With only days left to help Mythic Entertainment reach its campaign goal!
From Kate Madison, best known for her Lord of the Rings prequel “Born of Hope”, comes her new project, Ren.
An epic new fantasy series by Born of Hope director Kate Madison
Ren is the story of a young woman, who lives a quiet life in a small village until her face is branded by a powerful ancient spirit and she becomes feared by all who see her. Dramatic events, involving the ruling warrior order of the Kah’Nath, force her to leave her safe existence and journey across the land to find the truth behind the web of lies she’s believe in all her life.
“The first season will consist of 6 ten minute episodes and is scheduled to go into production in the next few months. It’s so exciting to be creating a brand new fantasy world and I’m already working with concept and story artists to brainstorm what the next season could bring” says Kate.
Kate needs your help to get the show off the ground and has launched a Kickstarter campaign which runs until the 19th August. There are some great rewards to getting involved and she is releasing exciting updates throughout the campaign. http://www.kickstarter.com/projects/mythica/ren-a-brand-new-epic-fantasy-series
Legendarium was able to catch up with Madison to discuss her project, the Kickstart campaign and filmmaking in this exclusive interview.
How did you get started in filmmaking / this genre? What drives your passion?
I’ve always been a performer. Since I was about 4 years old I did shows with my Mum’s amateur dramatic groups. I ‘d always been interested in films and the making of them but it wasn’t until 2005 that I made my first proper short film after joining a film club in Cambridge UK. It was called “Into the Darkness” and it is pretty cringe worthy now I look back but it was a huge challenge and an amazing experience. I love movies for the escapism. That’s why I like action adventures, fantasy and pirates. I want a movie to take me away from the real world. I’m driven by the need to be involved, to make things happen. If I didn’t go out there and make these projects a reality then I’d never have the life experiences I’ve had. I guess I’m driven by the saying, “If you want something done, do it yourself”.
What have been some of the challenges in the creation and pre-production of Ren?
Many of the challenges are still to come. We have a lot of work to do in creating the look of the show. One major aspect of the series is that Ren becomes a marked one, which means she ends up with markings on her face which to everyone she knows, whick brands her evil and dangerous. This isn’t just a black tattoo you might see on a computer game character. This is an organic, potentially glowing and pulsating living thing, visual evidence of the spirit that’s now inside her. It’s patterning and form may also hold hidden meaning. It needs to feel real and not silly in any way. Getting the look of these marking right is going to be a real challenge and I want to work intensively with some concept artists and VFX wizards to explore and build the look. I also want to design and create some fantastic quality costumes. For Born of Hope, because of our low budget, it was a bit of a mishmash when it came to costumes. We had a lot of stuff bought on ebay, or lent to use from reenactors and just a few things made for the film. With Ren I would love the opportunity to make all the costumes properly not just throw it together on the day. The look of a show like this is so important and that’s where the budget needs to be focused.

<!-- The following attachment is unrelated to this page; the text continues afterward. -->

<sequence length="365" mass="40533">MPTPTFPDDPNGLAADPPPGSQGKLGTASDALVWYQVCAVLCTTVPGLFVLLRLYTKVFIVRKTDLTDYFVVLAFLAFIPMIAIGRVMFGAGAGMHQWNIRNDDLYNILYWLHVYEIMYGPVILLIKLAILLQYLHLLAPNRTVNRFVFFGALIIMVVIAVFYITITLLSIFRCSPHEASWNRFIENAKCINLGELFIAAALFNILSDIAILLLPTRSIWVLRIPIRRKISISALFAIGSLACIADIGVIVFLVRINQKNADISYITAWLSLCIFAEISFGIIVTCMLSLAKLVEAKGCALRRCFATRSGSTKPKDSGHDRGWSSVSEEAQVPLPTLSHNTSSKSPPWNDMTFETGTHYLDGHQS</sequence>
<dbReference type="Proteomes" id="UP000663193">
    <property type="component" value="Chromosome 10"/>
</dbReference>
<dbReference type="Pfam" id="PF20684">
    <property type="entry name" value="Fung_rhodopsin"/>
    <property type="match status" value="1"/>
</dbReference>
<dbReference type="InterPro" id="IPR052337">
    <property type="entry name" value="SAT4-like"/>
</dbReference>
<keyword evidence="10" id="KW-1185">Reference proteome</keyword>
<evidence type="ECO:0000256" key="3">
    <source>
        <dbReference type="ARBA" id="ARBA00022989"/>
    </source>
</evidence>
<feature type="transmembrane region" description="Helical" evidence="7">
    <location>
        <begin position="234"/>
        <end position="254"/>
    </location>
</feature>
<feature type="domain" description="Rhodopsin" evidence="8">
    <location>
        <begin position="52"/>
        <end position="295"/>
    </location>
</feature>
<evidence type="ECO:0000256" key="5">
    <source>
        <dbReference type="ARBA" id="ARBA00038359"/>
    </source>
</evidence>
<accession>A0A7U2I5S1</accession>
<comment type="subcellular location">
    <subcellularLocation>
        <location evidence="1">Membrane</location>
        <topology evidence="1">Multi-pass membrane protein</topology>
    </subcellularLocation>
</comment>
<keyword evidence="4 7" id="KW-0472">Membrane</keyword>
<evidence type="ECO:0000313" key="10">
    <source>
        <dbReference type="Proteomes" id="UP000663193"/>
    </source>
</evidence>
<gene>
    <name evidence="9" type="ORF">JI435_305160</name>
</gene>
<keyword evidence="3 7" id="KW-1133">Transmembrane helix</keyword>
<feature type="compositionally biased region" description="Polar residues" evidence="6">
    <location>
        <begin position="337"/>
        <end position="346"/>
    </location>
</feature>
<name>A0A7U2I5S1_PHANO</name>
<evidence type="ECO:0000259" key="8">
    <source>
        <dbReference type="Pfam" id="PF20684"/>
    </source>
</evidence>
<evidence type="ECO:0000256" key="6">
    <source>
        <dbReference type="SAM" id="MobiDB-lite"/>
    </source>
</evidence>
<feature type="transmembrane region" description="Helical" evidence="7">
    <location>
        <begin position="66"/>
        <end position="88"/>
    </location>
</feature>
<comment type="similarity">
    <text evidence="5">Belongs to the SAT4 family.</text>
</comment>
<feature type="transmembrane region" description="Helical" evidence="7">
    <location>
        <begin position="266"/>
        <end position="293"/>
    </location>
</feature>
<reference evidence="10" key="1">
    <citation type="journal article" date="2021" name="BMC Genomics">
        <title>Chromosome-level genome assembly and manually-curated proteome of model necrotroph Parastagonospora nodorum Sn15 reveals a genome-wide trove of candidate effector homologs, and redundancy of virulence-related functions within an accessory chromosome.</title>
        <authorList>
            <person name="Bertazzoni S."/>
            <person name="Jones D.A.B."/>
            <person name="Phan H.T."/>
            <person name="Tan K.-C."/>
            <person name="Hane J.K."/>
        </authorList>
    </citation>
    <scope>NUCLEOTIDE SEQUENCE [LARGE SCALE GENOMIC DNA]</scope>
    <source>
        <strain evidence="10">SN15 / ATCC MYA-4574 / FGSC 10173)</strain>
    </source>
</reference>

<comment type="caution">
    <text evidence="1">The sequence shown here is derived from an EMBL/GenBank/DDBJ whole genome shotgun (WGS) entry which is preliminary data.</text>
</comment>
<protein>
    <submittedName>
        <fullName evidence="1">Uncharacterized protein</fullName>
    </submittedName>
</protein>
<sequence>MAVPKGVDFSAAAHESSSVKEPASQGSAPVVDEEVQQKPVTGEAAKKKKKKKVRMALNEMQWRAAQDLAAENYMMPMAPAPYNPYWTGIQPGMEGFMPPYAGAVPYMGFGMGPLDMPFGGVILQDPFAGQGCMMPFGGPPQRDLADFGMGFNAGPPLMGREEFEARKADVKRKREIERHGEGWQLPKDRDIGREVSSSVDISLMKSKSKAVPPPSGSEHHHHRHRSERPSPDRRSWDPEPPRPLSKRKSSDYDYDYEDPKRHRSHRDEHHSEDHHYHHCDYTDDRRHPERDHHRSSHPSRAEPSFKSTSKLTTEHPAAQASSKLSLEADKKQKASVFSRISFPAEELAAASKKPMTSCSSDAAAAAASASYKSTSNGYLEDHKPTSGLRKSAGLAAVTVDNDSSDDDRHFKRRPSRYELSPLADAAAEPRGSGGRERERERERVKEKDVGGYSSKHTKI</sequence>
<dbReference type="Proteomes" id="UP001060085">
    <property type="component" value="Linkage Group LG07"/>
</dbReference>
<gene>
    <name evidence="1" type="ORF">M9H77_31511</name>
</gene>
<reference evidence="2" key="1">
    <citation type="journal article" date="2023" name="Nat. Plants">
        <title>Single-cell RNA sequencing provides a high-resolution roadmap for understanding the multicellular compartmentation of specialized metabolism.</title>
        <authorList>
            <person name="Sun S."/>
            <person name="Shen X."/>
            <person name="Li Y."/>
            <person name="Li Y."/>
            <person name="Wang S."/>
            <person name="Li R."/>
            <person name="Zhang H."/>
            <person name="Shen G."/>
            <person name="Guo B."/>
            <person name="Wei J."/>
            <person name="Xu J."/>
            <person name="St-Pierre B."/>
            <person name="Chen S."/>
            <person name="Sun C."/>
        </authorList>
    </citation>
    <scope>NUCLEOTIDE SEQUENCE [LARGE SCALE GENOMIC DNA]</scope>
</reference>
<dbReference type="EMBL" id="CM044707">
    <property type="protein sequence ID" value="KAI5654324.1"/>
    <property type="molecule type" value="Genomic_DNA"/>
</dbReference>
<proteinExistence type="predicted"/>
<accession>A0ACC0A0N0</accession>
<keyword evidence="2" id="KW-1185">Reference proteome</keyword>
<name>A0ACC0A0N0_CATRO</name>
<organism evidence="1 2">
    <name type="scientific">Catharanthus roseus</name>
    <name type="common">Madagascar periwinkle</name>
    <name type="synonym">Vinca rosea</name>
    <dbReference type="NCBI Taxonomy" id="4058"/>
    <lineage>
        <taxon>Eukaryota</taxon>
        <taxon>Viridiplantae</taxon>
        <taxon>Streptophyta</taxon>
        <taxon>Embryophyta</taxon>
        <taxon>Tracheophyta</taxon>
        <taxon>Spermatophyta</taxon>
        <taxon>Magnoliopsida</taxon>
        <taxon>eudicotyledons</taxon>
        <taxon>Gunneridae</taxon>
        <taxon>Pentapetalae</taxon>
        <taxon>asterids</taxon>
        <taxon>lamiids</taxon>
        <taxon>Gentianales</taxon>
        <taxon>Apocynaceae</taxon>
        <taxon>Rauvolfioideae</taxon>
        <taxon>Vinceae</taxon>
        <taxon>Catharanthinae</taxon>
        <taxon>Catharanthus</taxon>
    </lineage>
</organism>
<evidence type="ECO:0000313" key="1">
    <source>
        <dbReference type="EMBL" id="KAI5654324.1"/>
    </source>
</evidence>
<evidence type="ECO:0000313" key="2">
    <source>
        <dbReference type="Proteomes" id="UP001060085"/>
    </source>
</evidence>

Coming out of the success you had with the Lord of the Rings prequel “Born of Hope” – What can we expect from Ren, — how is your approach to this series different – or – what have you learned that you bring into this next project?
Born of Hope was shot five years ago now. I have learned a lot since then and technology has moved on too. Born of Hope was shot by about 10 different camera operators, there was no director of photography and we used at least three different types of cameras. With Ren I’m hoping we’ll be able to use top quality cameras like the Red Epic, have a core team working on the whole first season and generally be a lot more organised and professional. I’m very proud of what we achieved with Born of Hope but when I watch it now I’m so critical of it. I know we can do so much better now and make something really professional. If you thought Born of Hope was good then you ain’t seen nothing yet!
How important is Kickstarter and similar fundraisers to independent filmmakers and their projects?